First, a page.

August 23, 2019
Kevin deVoss, NWCPHP instructional designer

Kevin deVoss, NWCPHP instructional designer

Kevin deVoss recently joined the e-learning team with Northwest Center for Public Health Practice (NWCPHP) as the instructional designer.

Kevin will help support public health professionals through online learning and training activities. He has experience designing and building instructional learning technology such as webinars, online courses, and tutoring guides.

Before joining NWCPHP, Kevin worked for nearly a decade in various training, program management, and curriculum development roles. His career began in nonprofit refugee resettlement and later brought him to the higher education field as a college and university-level instructor for online and in-person classrooms.

Kevin talks more with us about his career, what brought him to NWCPHP, and what he looks forward to in his new role.

Q. What brought you to public health, the UW, and NWCPHP?

I have always been drawn to work that prioritizes some combination of equity, community involvement, and education. The NWCPHP mission is guided by a three-pronged focus on research, training, and evaluation, and this mission is deeply connected to the broader human development goals that underlie public health. Working at NWCPHP provides me an incredible opportunity to fully harness my past experience in social services and education while also stepping into something quite new and exciting.

The UW School of Public Health is a globally-renowned center of research and study. Everyone at NWCPHP is committed to continuing that standard of excellence. The folks here are incredibly passionate about bringing cutting-edge research into our regional communities of practice and doing so in really innovative ways, such as deploying different learning technologies to reach practitioners.

Q. What unique perspective and skills do you bring to NWCPHP?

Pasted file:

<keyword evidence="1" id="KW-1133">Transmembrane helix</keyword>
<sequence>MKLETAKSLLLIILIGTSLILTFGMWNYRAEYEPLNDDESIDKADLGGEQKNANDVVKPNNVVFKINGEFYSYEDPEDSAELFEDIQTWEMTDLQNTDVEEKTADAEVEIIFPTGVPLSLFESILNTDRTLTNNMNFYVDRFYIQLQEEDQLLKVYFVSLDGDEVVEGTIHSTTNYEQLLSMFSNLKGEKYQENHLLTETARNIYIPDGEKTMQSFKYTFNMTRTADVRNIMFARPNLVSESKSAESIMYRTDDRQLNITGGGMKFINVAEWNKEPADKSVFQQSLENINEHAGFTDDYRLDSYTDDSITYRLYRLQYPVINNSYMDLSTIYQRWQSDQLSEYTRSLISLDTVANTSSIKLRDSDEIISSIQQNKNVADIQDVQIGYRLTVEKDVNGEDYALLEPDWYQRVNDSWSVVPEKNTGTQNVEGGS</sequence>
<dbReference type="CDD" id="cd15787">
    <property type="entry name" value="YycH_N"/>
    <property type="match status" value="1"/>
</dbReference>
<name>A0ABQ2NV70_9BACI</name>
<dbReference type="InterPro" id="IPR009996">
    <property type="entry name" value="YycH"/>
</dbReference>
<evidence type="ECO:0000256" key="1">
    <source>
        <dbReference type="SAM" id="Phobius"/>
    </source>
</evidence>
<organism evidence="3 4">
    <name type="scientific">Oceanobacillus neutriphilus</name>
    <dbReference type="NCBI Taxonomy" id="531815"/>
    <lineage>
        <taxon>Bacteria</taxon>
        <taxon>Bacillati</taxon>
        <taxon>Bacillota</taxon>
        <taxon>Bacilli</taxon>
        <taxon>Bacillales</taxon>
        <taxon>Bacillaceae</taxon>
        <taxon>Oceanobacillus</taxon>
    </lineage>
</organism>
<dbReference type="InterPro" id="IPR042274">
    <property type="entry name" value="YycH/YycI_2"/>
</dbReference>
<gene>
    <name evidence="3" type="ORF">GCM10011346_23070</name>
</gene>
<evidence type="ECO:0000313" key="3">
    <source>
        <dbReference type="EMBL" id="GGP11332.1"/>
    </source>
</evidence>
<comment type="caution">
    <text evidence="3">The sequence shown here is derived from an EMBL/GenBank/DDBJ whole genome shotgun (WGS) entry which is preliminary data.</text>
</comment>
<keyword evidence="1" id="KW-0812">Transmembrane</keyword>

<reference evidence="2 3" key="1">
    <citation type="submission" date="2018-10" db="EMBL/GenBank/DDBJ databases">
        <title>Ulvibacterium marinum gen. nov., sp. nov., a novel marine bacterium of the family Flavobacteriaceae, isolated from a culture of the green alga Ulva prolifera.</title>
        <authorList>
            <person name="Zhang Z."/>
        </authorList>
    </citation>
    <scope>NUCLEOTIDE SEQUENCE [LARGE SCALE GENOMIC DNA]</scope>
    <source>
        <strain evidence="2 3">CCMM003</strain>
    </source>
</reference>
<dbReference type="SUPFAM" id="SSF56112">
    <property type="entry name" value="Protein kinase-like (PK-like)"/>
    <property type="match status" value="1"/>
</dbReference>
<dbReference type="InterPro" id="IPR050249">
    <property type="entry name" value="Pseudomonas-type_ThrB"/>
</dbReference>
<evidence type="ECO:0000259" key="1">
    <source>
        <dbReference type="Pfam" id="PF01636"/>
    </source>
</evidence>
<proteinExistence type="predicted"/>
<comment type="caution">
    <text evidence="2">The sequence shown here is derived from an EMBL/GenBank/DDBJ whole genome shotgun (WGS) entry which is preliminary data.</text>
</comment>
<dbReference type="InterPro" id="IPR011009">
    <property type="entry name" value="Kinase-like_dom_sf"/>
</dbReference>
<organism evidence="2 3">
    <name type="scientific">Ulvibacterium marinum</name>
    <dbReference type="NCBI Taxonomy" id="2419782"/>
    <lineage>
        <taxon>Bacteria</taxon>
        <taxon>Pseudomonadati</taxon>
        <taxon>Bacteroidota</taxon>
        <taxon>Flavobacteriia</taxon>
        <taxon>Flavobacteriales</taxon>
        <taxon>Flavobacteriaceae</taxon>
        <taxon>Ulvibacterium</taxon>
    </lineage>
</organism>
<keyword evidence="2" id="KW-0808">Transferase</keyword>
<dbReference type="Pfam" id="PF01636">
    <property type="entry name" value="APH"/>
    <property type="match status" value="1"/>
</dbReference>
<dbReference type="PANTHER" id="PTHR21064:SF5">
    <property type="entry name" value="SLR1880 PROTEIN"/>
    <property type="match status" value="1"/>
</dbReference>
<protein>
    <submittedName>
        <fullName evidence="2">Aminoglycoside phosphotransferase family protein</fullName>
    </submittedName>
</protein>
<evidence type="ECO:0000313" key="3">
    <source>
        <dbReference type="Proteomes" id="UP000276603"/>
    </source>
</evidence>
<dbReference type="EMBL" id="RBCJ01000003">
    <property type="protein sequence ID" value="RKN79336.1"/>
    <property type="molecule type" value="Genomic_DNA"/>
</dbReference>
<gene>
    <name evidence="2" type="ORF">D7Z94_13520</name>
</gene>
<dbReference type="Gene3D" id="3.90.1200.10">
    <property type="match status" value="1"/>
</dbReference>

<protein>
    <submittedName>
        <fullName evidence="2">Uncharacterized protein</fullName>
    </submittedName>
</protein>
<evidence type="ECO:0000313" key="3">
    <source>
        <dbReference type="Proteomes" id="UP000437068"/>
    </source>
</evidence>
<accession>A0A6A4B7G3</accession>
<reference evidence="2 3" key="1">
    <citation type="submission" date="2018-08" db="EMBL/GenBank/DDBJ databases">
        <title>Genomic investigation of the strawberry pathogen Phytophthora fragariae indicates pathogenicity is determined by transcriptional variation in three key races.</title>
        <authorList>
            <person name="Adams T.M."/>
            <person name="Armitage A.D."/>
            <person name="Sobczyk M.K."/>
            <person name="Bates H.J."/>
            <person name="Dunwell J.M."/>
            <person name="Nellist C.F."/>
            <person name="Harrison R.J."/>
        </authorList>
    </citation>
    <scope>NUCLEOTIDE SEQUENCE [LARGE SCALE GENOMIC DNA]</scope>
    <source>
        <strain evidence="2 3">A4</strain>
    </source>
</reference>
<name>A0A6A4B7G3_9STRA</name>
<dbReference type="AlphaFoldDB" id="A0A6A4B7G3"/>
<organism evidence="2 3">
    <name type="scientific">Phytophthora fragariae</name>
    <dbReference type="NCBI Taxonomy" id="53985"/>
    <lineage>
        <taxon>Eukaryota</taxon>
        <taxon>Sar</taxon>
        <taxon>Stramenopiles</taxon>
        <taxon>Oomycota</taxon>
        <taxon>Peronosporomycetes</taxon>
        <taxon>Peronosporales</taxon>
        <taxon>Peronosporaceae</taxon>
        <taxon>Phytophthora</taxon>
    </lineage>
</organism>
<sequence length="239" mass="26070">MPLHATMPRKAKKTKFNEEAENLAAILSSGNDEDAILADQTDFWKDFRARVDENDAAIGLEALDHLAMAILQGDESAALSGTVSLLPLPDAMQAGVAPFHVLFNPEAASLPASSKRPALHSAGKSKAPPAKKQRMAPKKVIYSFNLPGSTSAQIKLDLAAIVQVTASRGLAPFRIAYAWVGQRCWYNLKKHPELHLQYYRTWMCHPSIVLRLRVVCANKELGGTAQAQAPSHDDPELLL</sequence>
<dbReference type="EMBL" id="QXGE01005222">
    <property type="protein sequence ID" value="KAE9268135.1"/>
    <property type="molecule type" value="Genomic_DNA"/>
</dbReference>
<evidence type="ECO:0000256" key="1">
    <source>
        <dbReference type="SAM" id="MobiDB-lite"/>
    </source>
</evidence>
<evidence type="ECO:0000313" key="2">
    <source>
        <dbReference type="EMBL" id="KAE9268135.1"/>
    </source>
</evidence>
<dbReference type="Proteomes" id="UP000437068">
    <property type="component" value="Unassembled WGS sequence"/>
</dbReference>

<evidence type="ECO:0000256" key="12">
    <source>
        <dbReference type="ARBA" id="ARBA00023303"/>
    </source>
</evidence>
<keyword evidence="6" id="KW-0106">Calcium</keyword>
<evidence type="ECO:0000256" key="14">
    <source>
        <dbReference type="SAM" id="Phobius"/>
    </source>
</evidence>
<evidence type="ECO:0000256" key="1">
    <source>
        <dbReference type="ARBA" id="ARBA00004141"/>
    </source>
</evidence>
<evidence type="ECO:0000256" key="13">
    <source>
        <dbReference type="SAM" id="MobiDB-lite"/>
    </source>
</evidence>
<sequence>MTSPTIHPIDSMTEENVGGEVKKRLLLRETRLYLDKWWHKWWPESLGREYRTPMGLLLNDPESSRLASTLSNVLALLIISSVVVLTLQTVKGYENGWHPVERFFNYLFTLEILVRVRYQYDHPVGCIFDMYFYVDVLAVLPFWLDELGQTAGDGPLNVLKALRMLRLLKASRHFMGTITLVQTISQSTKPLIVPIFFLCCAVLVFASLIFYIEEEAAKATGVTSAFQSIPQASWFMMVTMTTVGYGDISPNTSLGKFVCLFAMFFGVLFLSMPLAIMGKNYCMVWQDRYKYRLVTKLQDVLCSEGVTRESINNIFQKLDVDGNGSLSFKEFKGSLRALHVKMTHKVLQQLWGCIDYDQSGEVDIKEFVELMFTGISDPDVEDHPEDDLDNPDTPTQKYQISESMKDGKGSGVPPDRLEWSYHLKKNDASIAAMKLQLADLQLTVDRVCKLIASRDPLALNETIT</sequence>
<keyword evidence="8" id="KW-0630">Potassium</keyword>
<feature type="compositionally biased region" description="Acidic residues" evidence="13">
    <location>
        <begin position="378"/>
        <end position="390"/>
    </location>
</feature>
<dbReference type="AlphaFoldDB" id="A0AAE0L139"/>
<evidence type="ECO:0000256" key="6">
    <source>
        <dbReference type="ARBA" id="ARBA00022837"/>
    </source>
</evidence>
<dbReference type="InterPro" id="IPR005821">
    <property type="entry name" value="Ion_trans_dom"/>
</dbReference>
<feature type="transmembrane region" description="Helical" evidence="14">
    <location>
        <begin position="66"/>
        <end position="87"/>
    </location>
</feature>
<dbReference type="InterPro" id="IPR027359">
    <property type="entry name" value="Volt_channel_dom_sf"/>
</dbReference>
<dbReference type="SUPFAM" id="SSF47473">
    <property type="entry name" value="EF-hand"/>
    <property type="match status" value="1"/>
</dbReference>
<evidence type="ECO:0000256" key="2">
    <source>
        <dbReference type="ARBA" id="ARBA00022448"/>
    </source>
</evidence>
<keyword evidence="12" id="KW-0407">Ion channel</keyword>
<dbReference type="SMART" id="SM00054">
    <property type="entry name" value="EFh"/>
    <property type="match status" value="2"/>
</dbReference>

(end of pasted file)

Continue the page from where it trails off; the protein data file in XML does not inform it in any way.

Over the past year, I have been collaborating with an interdisciplinary group of scholars in an emerging field of research called critical instructional design. This research attempts to articulate a theory of digital learning pedagogy that holds the educational technology industry accountable for the human needs of learners. This field is of significant interest for folks in learning professional roles, particularly those engaged in equity-centered work.

As an instructional designer, my main job is to recognize that every adult is a lifelong learner and that each individual has different learning needs. My goal is to try to meet those individual needs as effectively as possible using sound adult learning theories and making the most out of a variety of different media. For instance, a big part of professional development for public health practitioners involves staying on top of research and best practices. These days, practitioners can leverage a lot of online learning content like screencasts, webinars, and asynchronous modules to be effective at their jobs. I try to develop those kinds of products from the learner’s perspective, so that they provide engaging, meaningful, and practical learning opportunities for public health professionals.

Q. What are you most looking forward to in your new position?

When looking at the center’s scope of work, I am amazed by the ambition and innovation that folks are bringing to their projects. For instance, in my particular role, the e-learning team has already encouraged me to experiment with different ideas for learning experience designs. This team brings a lot of curiosity to their work in addition to being very caring, which has made for a very welcoming onboarding experience.

Q. What are your interests and hobbies outside of the office?

My hobbies include illustration and cooking (as well as eating) new dishes. I’m a big fan of films that use cool practical effects, and John Carpenter is my all-time favorite director! Some of his films include “The Thing,” “Halloween,” and “Big Trouble in Little China.”

I speak Norwegian and have a deep interest in traditional Scandinavian folklore, as well as the literary, film, and food cultures of the Scandinavian countries. I especially enjoy making traditional Norwegian desserts like gløgg, vafler, and eplekake.